Motor activity is the movement of the body by the help of muscles. Muscles play a vital role in the accomplishment of the motor activity assisted by joints.
Types of motor skills
There are two types of motor skills. Gross motor skills and fine motor skills or movements.
In gross motor movements, muscles are responsible for bringing about the gross movements of the body, for example, walking, running, throwing, etc. In fine motor movements, very fine movements of hands and feet and their fingers and toes take place. Examples of fine motor movements are holding a pen and writing, embroidery, blinking of an eye, playing piano, cutting with a knife and painting.
Stages of motor skill learning
The human brain is very much capable of learning new skills. Human beings are blessed with the most advanced mind and body and ability to coordinate both at the best of their levels. That is the reason, human beings are able to learn any skill quicker than other animals of even higher brain function. Humans learn any skill starting with a cognitive phase which reaches the autonomous phase by passing through the associative phase.
In the cognitive phase, which is the initial phase of learning, observation and thought process takes place. It can be conscious or subconscious but it happens anyways. The human brain processes different ways to do a certain task in a cognitive phase of motor learning.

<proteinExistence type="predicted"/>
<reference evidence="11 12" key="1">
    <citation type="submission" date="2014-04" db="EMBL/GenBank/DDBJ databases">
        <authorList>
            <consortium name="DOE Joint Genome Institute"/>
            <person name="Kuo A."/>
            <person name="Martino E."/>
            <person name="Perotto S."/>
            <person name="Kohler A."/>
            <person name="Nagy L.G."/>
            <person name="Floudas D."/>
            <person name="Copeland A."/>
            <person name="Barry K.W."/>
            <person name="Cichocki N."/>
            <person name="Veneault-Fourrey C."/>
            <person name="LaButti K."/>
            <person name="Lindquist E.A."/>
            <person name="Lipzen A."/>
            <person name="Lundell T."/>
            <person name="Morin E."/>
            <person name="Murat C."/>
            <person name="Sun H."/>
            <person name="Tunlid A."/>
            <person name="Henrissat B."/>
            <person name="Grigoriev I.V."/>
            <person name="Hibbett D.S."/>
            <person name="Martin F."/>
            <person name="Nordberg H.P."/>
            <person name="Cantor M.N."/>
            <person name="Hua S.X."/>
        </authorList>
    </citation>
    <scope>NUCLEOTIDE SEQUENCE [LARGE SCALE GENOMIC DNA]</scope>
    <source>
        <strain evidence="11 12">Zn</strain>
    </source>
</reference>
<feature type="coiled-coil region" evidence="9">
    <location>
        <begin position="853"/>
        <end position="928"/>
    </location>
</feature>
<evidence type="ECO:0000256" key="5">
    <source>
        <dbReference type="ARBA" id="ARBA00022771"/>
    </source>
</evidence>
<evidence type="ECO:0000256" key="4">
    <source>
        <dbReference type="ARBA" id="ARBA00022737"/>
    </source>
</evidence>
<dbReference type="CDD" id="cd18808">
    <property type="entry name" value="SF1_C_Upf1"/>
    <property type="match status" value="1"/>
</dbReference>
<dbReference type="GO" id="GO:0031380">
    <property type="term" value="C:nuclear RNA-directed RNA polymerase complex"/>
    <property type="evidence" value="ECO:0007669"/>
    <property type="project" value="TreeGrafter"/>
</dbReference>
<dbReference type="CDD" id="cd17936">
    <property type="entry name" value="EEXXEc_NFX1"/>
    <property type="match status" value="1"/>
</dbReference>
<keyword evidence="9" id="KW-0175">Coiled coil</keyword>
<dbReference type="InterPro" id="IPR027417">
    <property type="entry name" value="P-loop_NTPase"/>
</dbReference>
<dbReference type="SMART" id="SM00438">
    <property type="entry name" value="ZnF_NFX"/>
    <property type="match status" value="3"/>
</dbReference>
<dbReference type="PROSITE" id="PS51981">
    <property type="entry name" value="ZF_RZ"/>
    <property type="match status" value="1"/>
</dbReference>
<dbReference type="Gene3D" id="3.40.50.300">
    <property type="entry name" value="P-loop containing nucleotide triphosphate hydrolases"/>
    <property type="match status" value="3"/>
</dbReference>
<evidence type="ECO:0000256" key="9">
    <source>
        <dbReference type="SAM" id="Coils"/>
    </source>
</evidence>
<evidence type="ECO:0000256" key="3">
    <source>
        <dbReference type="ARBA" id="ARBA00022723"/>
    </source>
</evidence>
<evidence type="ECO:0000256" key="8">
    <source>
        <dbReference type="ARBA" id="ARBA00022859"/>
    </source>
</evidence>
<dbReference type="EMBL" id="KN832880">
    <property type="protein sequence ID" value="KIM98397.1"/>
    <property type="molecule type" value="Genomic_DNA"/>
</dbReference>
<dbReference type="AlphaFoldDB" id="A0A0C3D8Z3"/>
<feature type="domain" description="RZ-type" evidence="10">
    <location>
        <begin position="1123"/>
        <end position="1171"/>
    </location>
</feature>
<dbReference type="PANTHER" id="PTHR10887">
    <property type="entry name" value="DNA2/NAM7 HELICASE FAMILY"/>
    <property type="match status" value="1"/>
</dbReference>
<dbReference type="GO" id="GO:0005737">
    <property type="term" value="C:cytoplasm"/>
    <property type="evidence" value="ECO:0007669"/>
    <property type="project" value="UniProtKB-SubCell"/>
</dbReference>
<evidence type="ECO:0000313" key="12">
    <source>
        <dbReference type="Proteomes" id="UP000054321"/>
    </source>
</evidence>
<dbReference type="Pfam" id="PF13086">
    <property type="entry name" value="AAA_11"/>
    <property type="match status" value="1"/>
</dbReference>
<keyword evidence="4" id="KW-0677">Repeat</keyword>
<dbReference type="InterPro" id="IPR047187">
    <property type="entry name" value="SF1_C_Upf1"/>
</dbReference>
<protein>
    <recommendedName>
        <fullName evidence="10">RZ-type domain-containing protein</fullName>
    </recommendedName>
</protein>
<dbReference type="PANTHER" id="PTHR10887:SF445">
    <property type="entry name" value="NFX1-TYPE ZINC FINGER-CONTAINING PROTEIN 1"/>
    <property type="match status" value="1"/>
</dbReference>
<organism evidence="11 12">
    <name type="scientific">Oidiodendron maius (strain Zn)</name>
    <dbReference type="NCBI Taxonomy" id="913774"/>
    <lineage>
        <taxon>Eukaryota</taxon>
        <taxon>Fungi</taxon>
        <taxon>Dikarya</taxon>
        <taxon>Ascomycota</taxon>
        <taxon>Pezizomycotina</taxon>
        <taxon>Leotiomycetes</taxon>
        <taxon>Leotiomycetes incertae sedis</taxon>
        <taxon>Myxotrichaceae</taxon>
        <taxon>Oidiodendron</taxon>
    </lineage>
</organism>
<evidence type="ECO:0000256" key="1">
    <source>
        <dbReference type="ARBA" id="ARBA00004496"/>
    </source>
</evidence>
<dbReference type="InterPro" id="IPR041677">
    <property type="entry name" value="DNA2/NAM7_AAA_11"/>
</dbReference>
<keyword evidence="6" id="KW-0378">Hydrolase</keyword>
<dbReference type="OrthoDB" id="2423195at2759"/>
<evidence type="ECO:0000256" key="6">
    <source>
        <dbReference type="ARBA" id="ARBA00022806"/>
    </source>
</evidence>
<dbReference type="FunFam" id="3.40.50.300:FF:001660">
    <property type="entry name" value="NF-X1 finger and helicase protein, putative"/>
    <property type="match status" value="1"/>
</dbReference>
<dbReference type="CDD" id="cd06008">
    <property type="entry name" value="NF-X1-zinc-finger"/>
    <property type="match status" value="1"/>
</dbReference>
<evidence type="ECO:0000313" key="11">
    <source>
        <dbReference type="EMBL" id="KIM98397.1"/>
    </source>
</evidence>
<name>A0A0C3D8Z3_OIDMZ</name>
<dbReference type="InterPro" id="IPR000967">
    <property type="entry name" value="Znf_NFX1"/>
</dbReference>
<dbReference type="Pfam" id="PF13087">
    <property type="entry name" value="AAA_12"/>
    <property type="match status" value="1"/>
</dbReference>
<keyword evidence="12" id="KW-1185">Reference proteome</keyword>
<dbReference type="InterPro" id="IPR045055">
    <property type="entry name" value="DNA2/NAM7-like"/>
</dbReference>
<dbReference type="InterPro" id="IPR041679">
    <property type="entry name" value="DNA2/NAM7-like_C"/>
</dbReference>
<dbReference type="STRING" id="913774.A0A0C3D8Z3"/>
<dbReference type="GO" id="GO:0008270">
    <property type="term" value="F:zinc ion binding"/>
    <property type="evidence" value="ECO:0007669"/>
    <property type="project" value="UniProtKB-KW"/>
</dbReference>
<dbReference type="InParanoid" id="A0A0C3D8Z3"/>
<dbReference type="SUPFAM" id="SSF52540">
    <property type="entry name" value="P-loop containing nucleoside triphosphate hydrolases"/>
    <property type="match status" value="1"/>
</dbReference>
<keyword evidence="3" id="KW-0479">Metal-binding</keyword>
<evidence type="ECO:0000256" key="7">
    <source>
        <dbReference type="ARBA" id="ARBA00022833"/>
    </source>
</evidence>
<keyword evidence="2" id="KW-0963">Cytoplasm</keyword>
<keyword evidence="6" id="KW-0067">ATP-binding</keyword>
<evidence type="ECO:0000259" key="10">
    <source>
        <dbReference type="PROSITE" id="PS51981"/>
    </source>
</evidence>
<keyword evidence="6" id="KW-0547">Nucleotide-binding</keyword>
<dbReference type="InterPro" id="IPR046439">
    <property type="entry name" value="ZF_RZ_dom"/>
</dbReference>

The associative phase is known for the decision making which means brain now knows which of the pathways more efficient way to do that task is. Now, the mind knows what has to be done. By the time, this phase is reached the motor activity has already come to a very improved and better level.
In the autonomous phase, motor skill is learned well and there is no need of conscious thought process.
Motor activity log for upper extremities
Upper limb or arm is as efficient in exhibiting motor skills as the lower limb. Fine motor movements of the upper limb are especially more developed than the lower extremity. A log is used for the motor activity of the upper limb in which the patient is assessed if he can perform all or most of the activities of the upper limb. It is specially maintained if surgery of upper extremity, breast or axilla is done.
- The upper extremity motor activity log begins with the identity of the patient and is never missed because this is a serious mistake. Patient’s name, age and type of surgery performed is important to mention. Name of the surgeon is also mentioned.
- Some major gross and fine motor functions are assessed and comments are written by the physiotherapist or examining doctor.
- The main focus is on the fine motor skills of the patient. For example, he is asked to button his shirt, turn on or switch off the lights, open a drawer, put on shoes, brush his teeth, wash his hands, write his name on a piece of paper and use a fork.
- His motor skills are graded and the doctor writes his comments in the end.